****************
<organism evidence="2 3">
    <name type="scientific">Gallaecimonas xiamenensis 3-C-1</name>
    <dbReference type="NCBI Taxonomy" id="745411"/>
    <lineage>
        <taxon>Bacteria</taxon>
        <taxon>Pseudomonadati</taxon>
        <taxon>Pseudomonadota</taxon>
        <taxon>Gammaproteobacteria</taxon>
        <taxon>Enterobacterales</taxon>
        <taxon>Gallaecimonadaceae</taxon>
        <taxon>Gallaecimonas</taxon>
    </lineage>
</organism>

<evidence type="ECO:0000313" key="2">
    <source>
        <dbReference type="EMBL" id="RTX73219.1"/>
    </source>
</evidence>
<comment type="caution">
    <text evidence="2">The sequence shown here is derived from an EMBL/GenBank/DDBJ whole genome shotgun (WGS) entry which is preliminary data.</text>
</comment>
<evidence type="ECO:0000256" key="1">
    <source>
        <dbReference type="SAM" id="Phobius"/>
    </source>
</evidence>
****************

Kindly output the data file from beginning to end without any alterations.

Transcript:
<organism evidence="2 3">
    <name type="scientific">Gallaecimonas xiamenensis 3-C-1</name>
    <dbReference type="NCBI Taxonomy" id="745411"/>
    <lineage>
        <taxon>Bacteria</taxon>
        <taxon>Pseudomonadati</taxon>
        <taxon>Pseudomonadota</taxon>
        <taxon>Gammaproteobacteria</taxon>
        <taxon>Enterobacterales</taxon>
        <taxon>Gallaecimonadaceae</taxon>
        <taxon>Gallaecimonas</taxon>
    </lineage>
</organism>

<evidence type="ECO:0000313" key="2">
    <source>
        <dbReference type="EMBL" id="RTX73219.1"/>
    </source>
</evidence>
<comment type="caution">
    <text evidence="2">The sequence shown here is derived from an EMBL/GenBank/DDBJ whole genome shotgun (WGS) entry which is preliminary data.</text>
</comment>
<evidence type="ECO:0000256" key="1">
    <source>
        <dbReference type="SAM" id="Phobius"/>
    </source>
</evidence>